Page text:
As of Monday morning, the coronavirus outbreak has infected nearly 143,000 Americans and caused 2,489 deaths. Another 2,970 Americans remain in serious or critical condition and more than 135,000 are suffering from COVID-19. For the rest, life is much different.
Stay-at-home recommendations and orders have changed the way many Americans go to work and those changes could become more widespread. According to the results of a new survey of 254 U.S. companies from outplacement firm Challenger, Gray & Christmas, 98% have instituted work from home policies.
Nearly half (49%) of the companies say that they are very or somewhat likely to lay off employees in the next three months and 11% have already done so. Another 7% have conducted temporary layoffs.
More than a quarter (28%) have adopted policies that allow all their employees to work from home and another 6% are testing the practice.
Senior Vice President Andrew Challenger commented: “In order to alleviate the pressure on their workers, companies are offering paid leave options and flexibility for working parents who now find themselves homeschooling in addition to working. It’s clear that the way companies treat their workers right now will have a long and serious impact on company reputation in the future.”
A third of companies now offer additional leave options, with 11% offering paid sick leave. Nearly three-quarters (75%) are specifically addressing childcare, and two-thirds of those say that they are “being more flexible” with balancing employees’ work and home lives.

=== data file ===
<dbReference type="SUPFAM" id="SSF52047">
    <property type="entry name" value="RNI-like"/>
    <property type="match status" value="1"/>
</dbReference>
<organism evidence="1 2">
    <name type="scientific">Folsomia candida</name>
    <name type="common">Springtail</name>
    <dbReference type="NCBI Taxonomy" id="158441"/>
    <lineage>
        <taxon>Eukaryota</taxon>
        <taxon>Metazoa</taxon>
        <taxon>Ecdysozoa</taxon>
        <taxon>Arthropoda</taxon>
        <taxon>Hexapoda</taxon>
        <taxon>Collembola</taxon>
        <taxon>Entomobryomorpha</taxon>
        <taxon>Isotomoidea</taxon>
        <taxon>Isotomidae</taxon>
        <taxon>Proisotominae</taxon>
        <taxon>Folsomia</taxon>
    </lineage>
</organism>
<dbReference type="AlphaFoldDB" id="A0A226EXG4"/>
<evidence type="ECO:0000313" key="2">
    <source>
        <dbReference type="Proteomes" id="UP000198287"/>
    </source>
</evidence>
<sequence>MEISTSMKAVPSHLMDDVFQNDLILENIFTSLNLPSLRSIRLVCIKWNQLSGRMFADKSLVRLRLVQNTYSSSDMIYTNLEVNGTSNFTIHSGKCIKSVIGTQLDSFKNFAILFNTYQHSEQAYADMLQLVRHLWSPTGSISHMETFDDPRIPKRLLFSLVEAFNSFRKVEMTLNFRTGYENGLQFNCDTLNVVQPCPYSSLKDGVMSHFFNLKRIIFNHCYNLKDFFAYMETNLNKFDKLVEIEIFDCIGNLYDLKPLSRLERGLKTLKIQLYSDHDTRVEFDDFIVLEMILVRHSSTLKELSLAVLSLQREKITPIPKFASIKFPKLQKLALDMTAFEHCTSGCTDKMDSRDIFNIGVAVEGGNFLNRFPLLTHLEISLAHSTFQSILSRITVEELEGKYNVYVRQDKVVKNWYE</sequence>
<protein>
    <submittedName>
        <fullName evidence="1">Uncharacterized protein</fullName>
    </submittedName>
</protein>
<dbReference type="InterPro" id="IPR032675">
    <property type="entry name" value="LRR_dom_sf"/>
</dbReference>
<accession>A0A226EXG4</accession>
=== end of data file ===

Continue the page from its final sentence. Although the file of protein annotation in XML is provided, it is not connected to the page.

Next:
Last week’s record-shattering 3.29 million new claims for unemployment benefits indicate how quickly companies have responded to the COVID-19 outbreak. Among the companies surveyed by Challenger, Gray, 14% have already furloughed employees and 37% are likely to do so in the next three months. Employers, who have faced a tight labor market for months, are reluctant to let people go.
More than half of companies (56%) have been hiring new employees, but nearly 10% are either postponing or revoking job offers until the crisis is over. Half are just hoping that the prospective new hires will still be available later.
While just 2% of surveyed companies say that they have not implemented any changes, another 9% say they have adopted a wait-and-see attitude before taking action, and more than 6% said they would only take action if a “presumed positive” case is reported by one of their employees or someone with whom an employee has had close contact.
Some 94% of companies surveyed have operations in multiple regions and half are complying with state and local policies. Andrew Challenger noted, “Standardizing the company’s approach to a situation like this in all locations is a fairly common compliance technique to ensure company standards are being met across operations. More states and regions are implementing stay-at-home orders, which may standardize how companies react to the outbreak in the coming weeks.”
Little wonder, then, that the U.S. consumer sentiment dived last month by the fourth largest amount in 50 years.